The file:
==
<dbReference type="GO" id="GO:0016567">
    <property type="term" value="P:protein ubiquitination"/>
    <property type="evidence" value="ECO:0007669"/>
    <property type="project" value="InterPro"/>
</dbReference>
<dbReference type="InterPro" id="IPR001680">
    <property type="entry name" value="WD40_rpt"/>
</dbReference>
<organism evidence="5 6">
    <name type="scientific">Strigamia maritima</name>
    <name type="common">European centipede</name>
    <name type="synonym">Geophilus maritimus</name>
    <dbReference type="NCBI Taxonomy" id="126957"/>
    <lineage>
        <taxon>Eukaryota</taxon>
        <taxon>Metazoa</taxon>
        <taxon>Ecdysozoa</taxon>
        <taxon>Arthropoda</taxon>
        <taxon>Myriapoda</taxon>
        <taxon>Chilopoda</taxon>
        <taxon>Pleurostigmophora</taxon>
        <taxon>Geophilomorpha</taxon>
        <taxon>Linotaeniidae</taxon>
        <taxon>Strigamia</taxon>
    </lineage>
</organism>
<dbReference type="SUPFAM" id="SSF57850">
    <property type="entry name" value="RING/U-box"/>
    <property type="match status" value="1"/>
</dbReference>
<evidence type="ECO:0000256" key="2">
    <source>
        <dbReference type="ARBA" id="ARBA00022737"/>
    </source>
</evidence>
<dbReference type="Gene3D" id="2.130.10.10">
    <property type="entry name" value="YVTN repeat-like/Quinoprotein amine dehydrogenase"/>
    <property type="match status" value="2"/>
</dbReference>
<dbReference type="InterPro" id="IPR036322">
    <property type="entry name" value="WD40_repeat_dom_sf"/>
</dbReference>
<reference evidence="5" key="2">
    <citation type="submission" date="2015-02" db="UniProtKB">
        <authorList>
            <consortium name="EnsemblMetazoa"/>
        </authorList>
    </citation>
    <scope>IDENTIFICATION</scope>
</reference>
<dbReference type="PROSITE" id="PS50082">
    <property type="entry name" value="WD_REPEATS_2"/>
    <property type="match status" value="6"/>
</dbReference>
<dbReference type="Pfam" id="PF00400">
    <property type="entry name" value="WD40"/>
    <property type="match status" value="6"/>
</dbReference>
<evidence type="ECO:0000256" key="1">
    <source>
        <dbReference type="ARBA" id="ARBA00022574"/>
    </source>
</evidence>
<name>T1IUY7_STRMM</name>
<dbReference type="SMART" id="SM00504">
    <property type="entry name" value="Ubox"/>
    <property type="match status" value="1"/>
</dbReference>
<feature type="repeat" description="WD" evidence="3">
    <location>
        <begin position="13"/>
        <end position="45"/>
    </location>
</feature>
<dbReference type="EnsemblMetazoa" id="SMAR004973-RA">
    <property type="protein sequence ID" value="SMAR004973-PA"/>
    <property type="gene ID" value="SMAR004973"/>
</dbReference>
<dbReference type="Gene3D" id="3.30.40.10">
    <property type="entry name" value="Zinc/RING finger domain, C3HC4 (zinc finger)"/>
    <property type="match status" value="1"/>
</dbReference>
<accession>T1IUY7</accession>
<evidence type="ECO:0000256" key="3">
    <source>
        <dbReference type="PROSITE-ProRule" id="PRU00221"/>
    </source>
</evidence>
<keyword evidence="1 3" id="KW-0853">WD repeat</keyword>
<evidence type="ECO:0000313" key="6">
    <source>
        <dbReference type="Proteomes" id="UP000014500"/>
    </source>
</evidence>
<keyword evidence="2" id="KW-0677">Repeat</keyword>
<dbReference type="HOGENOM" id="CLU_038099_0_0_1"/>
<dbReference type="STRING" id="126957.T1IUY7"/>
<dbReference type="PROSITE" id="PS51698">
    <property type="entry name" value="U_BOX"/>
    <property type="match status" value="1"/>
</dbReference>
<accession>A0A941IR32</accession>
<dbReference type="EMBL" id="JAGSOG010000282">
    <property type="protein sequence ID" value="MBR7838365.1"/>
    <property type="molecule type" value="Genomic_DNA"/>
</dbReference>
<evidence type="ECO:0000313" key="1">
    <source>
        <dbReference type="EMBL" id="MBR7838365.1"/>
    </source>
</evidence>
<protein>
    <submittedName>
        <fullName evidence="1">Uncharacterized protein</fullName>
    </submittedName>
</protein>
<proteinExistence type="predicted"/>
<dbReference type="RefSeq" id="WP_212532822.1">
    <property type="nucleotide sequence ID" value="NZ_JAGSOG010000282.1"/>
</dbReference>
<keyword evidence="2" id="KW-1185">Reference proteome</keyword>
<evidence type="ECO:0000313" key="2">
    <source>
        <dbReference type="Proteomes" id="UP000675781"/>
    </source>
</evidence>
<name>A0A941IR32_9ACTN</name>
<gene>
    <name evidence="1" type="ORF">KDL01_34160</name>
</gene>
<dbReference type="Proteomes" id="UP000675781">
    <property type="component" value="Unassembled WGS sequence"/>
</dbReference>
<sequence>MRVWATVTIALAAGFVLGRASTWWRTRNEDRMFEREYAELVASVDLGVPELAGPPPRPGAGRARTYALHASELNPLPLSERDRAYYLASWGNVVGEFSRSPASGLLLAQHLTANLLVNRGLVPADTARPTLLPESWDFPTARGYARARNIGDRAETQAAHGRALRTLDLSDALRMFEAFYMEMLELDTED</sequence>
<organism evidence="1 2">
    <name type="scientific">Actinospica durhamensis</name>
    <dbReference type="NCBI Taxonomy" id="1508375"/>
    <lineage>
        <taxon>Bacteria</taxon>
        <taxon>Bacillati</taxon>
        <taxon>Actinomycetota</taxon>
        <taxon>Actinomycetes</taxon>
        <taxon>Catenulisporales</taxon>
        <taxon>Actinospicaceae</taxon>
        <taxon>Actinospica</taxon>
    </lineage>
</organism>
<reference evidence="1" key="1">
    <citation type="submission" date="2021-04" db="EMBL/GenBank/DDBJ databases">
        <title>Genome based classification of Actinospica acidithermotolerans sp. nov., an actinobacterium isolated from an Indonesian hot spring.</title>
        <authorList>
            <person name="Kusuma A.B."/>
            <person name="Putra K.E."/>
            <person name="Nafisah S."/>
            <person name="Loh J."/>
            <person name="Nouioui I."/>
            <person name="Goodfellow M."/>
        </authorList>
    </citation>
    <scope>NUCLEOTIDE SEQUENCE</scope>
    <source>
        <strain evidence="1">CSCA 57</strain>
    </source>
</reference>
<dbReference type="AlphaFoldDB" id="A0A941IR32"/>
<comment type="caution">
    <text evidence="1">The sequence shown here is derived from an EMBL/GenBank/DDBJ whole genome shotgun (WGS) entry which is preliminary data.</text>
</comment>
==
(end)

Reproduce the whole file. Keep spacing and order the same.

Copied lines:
<dbReference type="GO" id="GO:0016567">
    <property type="term" value="P:protein ubiquitination"/>
    <property type="evidence" value="ECO:0007669"/>
    <property type="project" value="InterPro"/>
</dbReference>
<dbReference type="InterPro" id="IPR001680">
    <property type="entry name" value="WD40_rpt"/>
</dbReference>
<organism evidence="5 6">
    <name type="scientific">Strigamia maritima</name>
    <name type="common">European centipede</name>
    <name type="synonym">Geophilus maritimus</name>
    <dbReference type="NCBI Taxonomy" id="126957"/>
    <lineage>
        <taxon>Eukaryota</taxon>
        <taxon>Metazoa</taxon>
        <taxon>Ecdysozoa</taxon>
        <taxon>Arthropoda</taxon>
        <taxon>Myriapoda</taxon>
        <taxon>Chilopoda</taxon>
        <taxon>Pleurostigmophora</taxon>
        <taxon>Geophilomorpha</taxon>
        <taxon>Linotaeniidae</taxon>
        <taxon>Strigamia</taxon>
    </lineage>
</organism>
<dbReference type="SUPFAM" id="SSF57850">
    <property type="entry name" value="RING/U-box"/>
    <property type="match status" value="1"/>
</dbReference>
<evidence type="ECO:0000256" key="2">
    <source>
        <dbReference type="ARBA" id="ARBA00022737"/>
    </source>
</evidence>
<dbReference type="Gene3D" id="2.130.10.10">
    <property type="entry name" value="YVTN repeat-like/Quinoprotein amine dehydrogenase"/>
    <property type="match status" value="2"/>
</dbReference>
<dbReference type="InterPro" id="IPR036322">
    <property type="entry name" value="WD40_repeat_dom_sf"/>
</dbReference>
<reference evidence="5" key="2">
    <citation type="submission" date="2015-02" db="UniProtKB">
        <authorList>
            <consortium name="EnsemblMetazoa"/>
        </authorList>
    </citation>
    <scope>IDENTIFICATION</scope>
</reference>
<dbReference type="PROSITE" id="PS50082">
    <property type="entry name" value="WD_REPEATS_2"/>
    <property type="match status" value="6"/>
</dbReference>
<dbReference type="Pfam" id="PF00400">
    <property type="entry name" value="WD40"/>
    <property type="match status" value="6"/>
</dbReference>
<evidence type="ECO:0000256" key="1">
    <source>
        <dbReference type="ARBA" id="ARBA00022574"/>
    </source>
</evidence>
<name>T1IUY7_STRMM</name>
<dbReference type="SMART" id="SM00504">
    <property type="entry name" value="Ubox"/>
    <property type="match status" value="1"/>
</dbReference>
<feature type="repeat" description="WD" evidence="3">
    <location>
        <begin position="13"/>
        <end position="45"/>
    </location>
</feature>
<dbReference type="EnsemblMetazoa" id="SMAR004973-RA">
    <property type="protein sequence ID" value="SMAR004973-PA"/>
    <property type="gene ID" value="SMAR004973"/>
</dbReference>
<dbReference type="Gene3D" id="3.30.40.10">
    <property type="entry name" value="Zinc/RING finger domain, C3HC4 (zinc finger)"/>
    <property type="match status" value="1"/>
</dbReference>
<accession>T1IUY7</accession>
<evidence type="ECO:0000256" key="3">
    <source>
        <dbReference type="PROSITE-ProRule" id="PRU00221"/>
    </source>
</evidence>
<keyword evidence="1 3" id="KW-0853">WD repeat</keyword>
<evidence type="ECO:0000313" key="6">
    <source>
        <dbReference type="Proteomes" id="UP000014500"/>
    </source>
</evidence>
<keyword evidence="2" id="KW-0677">Repeat</keyword>
<dbReference type="HOGENOM" id="CLU_038099_0_0_1"/>
<dbReference type="STRING" id="126957.T1IUY7"/>
<dbReference type="PROSITE" id="PS51698">
    <property type="entry name" value="U_BOX"/>
    <property type="match status" value="1"/>
</dbReference>
<accession>A0A941IR32</accession>
<dbReference type="EMBL" id="JAGSOG010000282">
    <property type="protein sequence ID" value="MBR7838365.1"/>
    <property type="molecule type" value="Genomic_DNA"/>
</dbReference>
<evidence type="ECO:0000313" key="1">
    <source>
        <dbReference type="EMBL" id="MBR7838365.1"/>
    </source>
</evidence>
<protein>
    <submittedName>
        <fullName evidence="1">Uncharacterized protein</fullName>
    </submittedName>
</protein>
<proteinExistence type="predicted"/>
<dbReference type="RefSeq" id="WP_212532822.1">
    <property type="nucleotide sequence ID" value="NZ_JAGSOG010000282.1"/>
</dbReference>
<keyword evidence="2" id="KW-1185">Reference proteome</keyword>
<evidence type="ECO:0000313" key="2">
    <source>
        <dbReference type="Proteomes" id="UP000675781"/>
    </source>
</evidence>
<name>A0A941IR32_9ACTN</name>
<gene>
    <name evidence="1" type="ORF">KDL01_34160</name>
</gene>
<dbReference type="Proteomes" id="UP000675781">
    <property type="component" value="Unassembled WGS sequence"/>
</dbReference>
<sequence>MRVWATVTIALAAGFVLGRASTWWRTRNEDRMFEREYAELVASVDLGVPELAGPPPRPGAGRARTYALHASELNPLPLSERDRAYYLASWGNVVGEFSRSPASGLLLAQHLTANLLVNRGLVPADTARPTLLPESWDFPTARGYARARNIGDRAETQAAHGRALRTLDLSDALRMFEAFYMEMLELDTED</sequence>
<organism evidence="1 2">
    <name type="scientific">Actinospica durhamensis</name>
    <dbReference type="NCBI Taxonomy" id="1508375"/>
    <lineage>
        <taxon>Bacteria</taxon>
        <taxon>Bacillati</taxon>
        <taxon>Actinomycetota</taxon>
        <taxon>Actinomycetes</taxon>
        <taxon>Catenulisporales</taxon>
        <taxon>Actinospicaceae</taxon>
        <taxon>Actinospica</taxon>
    </lineage>
</organism>
<reference evidence="1" key="1">
    <citation type="submission" date="2021-04" db="EMBL/GenBank/DDBJ databases">
        <title>Genome based classification of Actinospica acidithermotolerans sp. nov., an actinobacterium isolated from an Indonesian hot spring.</title>
        <authorList>
            <person name="Kusuma A.B."/>
            <person name="Putra K.E."/>
            <person name="Nafisah S."/>
            <person name="Loh J."/>
            <person name="Nouioui I."/>
            <person name="Goodfellow M."/>
        </authorList>
    </citation>
    <scope>NUCLEOTIDE SEQUENCE</scope>
    <source>
        <strain evidence="1">CSCA 57</strain>
    </source>
</reference>
<dbReference type="AlphaFoldDB" id="A0A941IR32"/>
<comment type="caution">
    <text evidence="1">The sequence shown here is derived from an EMBL/GenBank/DDBJ whole genome shotgun (WGS) entry which is preliminary data.</text>
</comment>